US 5275504 A
A device and method for marking a horizontal surface, such as a roadway, and applying reflective particles to the marked surface. The device monitors the flow of the reflective particles and warns an operator when the flow is interrupted. This device prevents remarking of the surface caused by interruptions in the flow of particles.
1. An apparatus for marking a horizontal surface with a reflective material, comprising:
means for applying a marking material to a horizontal surface;
means for supplying reflective particles to the marking material; and
means operatively coupled to said means for supplying the reflective particles for monitoring the supply of reflective particles and for indicating one of an interruption and a depletion of said supply.
2. An apparatus as claimed in claim 1, wherein said supplying means includes a gun assembly having an open end through which said particles are applied to the horizontal surface.
3. An apparatus as in claim 2, wherein said applying means further comprises a deflector plate coupled downstream of said open end, said deflector plate being angled so as to direct said particles toward the horizontal surface.
4. An apparatus as in claim 3, wherein said monitoring means includes an infrared sensor mounted to said gun assembly proximate said open end.
5. An apparatus as in claim 1, wherein said monitoring means includes an infrared sensor mounted to said applying means.
6. An apparatus as in claim 5, wherein said monitoring means further comprises a display means for displaying a signal produced by said infrared sensor.
7. An apparatus as in claim 1, wherein said supplying means supplies said reflective particles to said marking material after said marking material has been applied to said horizontal surface.
8. An apparatus for painting lines on roadways and applying glass beads to the painted lines, said apparatus comprising:
a paint spray gun for jetting paint towards a roadway surface, the jetted paint being applied to the surface with a predetermined width;
a glass bead applicator for applying glass beads to the surface painted with said spray gun;
a sensor for monitoring a flow of glass beads through said applicator and for generating a signal when flow therethrough is interrupted; and
an indicator responsive to the signal generated by said sensor.
9. An apparatus as in claim 8, wherein said sensor is an infrared sensor adapted to generate a signal when the flow of glass beads is interrupted.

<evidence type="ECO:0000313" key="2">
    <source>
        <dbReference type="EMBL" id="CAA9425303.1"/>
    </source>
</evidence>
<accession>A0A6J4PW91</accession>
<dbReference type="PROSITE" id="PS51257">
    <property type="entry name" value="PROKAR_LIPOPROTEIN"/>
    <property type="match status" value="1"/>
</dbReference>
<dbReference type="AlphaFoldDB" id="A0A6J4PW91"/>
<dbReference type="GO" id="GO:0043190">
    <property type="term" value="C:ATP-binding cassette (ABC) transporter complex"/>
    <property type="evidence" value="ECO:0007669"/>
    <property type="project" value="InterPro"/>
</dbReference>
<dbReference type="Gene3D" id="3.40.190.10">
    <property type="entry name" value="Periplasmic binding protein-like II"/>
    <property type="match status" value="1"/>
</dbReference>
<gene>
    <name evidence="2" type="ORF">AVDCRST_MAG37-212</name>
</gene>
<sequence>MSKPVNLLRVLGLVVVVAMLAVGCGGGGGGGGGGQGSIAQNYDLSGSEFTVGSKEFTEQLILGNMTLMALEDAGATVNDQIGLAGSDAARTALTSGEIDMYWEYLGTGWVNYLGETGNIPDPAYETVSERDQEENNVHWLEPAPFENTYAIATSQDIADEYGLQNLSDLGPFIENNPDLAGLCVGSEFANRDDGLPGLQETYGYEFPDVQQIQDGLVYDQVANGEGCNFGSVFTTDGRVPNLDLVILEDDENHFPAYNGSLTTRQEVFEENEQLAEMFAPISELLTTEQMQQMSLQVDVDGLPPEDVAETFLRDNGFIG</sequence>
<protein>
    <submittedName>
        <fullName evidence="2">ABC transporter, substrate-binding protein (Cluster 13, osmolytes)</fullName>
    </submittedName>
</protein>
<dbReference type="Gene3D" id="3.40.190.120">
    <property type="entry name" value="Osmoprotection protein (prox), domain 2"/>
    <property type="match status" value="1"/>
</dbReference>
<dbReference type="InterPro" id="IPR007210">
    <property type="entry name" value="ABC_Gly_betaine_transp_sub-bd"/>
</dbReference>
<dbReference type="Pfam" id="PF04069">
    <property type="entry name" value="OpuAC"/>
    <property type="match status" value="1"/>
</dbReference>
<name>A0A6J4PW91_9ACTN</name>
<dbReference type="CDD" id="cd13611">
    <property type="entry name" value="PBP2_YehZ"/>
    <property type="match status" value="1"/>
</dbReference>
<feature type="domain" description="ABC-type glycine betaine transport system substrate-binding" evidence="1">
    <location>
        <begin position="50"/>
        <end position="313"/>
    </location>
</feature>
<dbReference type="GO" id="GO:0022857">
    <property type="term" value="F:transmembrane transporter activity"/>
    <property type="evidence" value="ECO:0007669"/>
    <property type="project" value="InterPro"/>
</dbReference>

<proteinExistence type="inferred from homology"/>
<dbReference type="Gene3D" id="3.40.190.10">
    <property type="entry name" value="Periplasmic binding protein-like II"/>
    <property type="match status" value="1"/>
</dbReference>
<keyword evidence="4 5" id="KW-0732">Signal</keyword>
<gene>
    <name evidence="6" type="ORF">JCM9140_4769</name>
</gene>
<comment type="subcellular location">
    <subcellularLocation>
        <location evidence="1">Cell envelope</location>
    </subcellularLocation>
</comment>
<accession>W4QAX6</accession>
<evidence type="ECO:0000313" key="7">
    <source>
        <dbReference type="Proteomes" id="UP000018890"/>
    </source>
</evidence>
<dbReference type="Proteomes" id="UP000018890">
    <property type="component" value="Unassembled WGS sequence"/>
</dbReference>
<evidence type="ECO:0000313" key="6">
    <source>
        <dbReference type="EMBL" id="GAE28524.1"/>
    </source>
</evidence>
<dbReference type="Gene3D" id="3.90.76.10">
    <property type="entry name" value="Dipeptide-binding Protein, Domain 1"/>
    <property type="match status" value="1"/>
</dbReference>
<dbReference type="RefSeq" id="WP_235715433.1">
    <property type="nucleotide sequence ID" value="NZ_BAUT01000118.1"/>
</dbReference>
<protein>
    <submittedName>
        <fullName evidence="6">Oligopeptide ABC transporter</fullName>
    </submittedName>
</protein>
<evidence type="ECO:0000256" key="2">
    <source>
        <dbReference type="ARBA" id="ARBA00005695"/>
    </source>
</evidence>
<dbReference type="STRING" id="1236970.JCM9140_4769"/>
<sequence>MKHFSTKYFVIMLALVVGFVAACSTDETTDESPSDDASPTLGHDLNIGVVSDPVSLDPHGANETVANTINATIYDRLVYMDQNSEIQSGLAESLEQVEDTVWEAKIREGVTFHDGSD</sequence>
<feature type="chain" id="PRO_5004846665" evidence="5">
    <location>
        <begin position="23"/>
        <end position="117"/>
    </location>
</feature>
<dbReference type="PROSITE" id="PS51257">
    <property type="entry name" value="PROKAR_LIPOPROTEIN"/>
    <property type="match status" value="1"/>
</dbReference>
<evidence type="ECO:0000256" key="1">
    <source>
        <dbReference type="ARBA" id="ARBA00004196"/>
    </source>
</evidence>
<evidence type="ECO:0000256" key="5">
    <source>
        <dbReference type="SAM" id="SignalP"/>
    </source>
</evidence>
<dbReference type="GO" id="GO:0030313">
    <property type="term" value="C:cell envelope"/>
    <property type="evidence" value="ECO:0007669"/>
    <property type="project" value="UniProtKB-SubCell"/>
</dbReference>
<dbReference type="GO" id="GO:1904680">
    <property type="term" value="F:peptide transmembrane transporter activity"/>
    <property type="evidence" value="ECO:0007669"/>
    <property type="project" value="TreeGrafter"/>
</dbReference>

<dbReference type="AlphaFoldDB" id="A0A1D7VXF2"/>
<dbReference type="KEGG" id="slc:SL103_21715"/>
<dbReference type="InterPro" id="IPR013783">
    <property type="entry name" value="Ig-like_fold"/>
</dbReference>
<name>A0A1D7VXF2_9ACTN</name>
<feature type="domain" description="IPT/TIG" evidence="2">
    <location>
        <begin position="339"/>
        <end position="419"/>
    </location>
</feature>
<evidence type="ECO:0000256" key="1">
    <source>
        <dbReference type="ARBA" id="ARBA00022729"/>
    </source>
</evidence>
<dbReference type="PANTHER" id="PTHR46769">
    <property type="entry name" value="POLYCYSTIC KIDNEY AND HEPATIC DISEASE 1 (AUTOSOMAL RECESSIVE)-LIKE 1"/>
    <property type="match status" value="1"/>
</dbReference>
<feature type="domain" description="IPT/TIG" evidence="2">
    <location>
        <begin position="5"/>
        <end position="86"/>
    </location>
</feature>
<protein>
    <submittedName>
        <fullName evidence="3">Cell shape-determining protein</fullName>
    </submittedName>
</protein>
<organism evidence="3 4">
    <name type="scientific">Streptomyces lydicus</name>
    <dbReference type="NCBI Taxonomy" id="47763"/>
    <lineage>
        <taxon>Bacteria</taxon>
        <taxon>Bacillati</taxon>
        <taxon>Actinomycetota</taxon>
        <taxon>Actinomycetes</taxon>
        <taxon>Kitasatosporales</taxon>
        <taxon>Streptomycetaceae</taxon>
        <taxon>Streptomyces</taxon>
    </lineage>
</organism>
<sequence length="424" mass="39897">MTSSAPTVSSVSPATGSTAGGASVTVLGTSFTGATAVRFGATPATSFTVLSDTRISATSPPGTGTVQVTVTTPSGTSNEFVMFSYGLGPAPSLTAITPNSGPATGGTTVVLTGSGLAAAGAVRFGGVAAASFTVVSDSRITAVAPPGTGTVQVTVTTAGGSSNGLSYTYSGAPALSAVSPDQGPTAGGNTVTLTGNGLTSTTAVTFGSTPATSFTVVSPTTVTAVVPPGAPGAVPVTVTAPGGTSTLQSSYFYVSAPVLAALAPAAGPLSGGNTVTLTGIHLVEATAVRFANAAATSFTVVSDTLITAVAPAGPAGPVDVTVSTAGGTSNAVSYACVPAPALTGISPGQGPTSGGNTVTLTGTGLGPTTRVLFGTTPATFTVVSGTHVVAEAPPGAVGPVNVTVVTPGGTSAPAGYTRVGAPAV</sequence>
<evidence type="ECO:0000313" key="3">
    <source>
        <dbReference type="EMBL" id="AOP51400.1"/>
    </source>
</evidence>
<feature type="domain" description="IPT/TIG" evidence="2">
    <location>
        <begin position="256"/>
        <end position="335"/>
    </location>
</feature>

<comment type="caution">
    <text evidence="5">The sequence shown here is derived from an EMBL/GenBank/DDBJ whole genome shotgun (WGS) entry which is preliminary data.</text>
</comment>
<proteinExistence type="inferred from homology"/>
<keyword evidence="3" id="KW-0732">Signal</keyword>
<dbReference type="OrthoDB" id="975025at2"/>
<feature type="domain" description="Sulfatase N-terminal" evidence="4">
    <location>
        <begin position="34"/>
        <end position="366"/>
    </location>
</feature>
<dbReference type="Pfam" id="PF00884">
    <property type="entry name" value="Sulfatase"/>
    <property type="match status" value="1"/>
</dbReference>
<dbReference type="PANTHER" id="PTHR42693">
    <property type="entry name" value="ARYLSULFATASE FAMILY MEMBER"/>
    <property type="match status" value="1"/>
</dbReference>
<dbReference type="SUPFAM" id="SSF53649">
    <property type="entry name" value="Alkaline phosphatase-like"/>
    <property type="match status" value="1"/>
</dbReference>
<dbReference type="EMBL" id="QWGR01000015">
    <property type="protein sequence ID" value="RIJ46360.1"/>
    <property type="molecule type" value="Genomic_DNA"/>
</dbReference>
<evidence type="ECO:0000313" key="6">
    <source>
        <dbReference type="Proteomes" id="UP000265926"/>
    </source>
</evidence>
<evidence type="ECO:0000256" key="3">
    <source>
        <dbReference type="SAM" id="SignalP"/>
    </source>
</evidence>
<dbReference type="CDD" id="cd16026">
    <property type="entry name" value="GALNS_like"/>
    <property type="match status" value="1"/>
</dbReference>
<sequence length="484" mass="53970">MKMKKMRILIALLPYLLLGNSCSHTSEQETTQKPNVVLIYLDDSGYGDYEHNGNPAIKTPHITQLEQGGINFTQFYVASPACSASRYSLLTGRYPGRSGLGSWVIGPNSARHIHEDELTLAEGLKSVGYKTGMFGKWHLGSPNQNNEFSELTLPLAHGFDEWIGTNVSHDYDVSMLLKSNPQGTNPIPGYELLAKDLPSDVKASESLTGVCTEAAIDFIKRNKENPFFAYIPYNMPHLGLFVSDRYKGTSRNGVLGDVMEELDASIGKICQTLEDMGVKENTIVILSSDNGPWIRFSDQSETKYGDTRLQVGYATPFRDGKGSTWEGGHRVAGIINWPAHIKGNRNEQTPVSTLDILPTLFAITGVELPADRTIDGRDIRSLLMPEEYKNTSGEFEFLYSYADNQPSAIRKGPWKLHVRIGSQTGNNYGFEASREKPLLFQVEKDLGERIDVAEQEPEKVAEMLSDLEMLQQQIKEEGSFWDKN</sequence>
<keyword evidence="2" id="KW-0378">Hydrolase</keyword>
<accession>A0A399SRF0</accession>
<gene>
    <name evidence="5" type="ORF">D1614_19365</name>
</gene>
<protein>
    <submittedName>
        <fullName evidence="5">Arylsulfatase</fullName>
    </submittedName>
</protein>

10. An apparatus as in claim 8, further comprising a deflecting plate for directing the flow of glass beads from said applicator onto said painted surface.
11. A method for marking a horizontal surface, comprising the steps of:
applying a marking material to the horizontal surface;
applying reflective particles to the marking material;
monitoring a supply of the reflective particles; and
generating a signal when the supply of particles is interrupted.
12. A method as in claim 11, further comprising the step of displaying the signal.
13. A method as in claim 11, wherein said monitoring step includes using an infrared sensor disposed on a glass bead gun that applies the reflective particles.
14. An apparatus for supplying and monitoring the flow of reflective particles, comprising:
a glass gun for applying glass beads, said glass gun having an open end through which said glass beads flow; and
an infrared sensor disposed proximate the open end for monitoring the flow of beads therethrough;
wherein said sensor generates a signal when the flow of beads is interrupted.
15. An apparatus as claimed in claim 14, further comprising a second glass gun and a second infrared sensor to monitor the flow of glass bead therethrough, said infrared sensor and said second infrared sensor being energized only when the glass gun and the second glass gun, respectively, is being used, said infrared sensor and said second infrared sensor being nonfunctional when the respective glass gun is not in use.
1. Field of the Invention
This invention relates to an apparatus for applying glass beads to a surface. More particularly, this invention relates to a sensor for a glass bead application system which monitors the application of glass beads to a road.
2. Description of the Prior Art
The use of glass beads in marking a surface is well known as can be seen in U.S. Pat. Nos. 2,821,890; 3,057,273; 3,286,605; and 4,856,931.
U.S. Pat. No. 2,821,890 to Wilson teaches marking a road or highway surface with a coating material having small particles intimately mixed therewith. The small particles are made of a reflective material, for example, glass spheres, that have an auto-collimating that is effective in outlining traffic lanes during the evening when headlights or overhead lights reflect from the striping. However, this patent does not provide any means for monitoring the supply of reflective material. Hence, it is possible that the device could run out of the reflective particles, but marking of the roadway would continue as the person utilizing the equipment may not be aware that the flow of reflective material has ceased.
U.S Pat. No. 3,057,273, also to Wilson, suffers from the same deficiency as the device described above. That is, without means to monitor the supply of reflective material, it is quite possible that the roadway could be marked with a paint having no reflective particles combined therewith. This deficiency is particularly evident where the reflectivity of the marker is produced immediately upon application with a spray gun that ejects glass spheres onto the painted marker. These spheres are larger in size than those which are admixed to the paint itself. Where the topical application of reflective particles ceases, markings are produced which are not reflective until highly worn to thus expose the smaller particles premixed with the paint.
Wilson et al., U.S. Pat. No. 3,286,605, teaches an apparatus and a method for marking the surface of a road. This patent suffers from the same problem as the two Wilson patents discussed above. That is, there is no way of monitoring the stream produced by spray gun, and it possible that the supply of glass particles will cease, unnoticed, resulting in only paint being applied to the roadway.
Even further, U.S. Pat. No. 4,856,931 to Bollag teaches a device that lays a marking line. The line is first sprayed on the surface by spray gun. The painted is has reflective beads mixed therein. Subsequent to the painting of the line, reflective beads are applied with the beads adhering to the painted line. However, no device or method is suggested for monitoring the supply or flow of the reflective beads.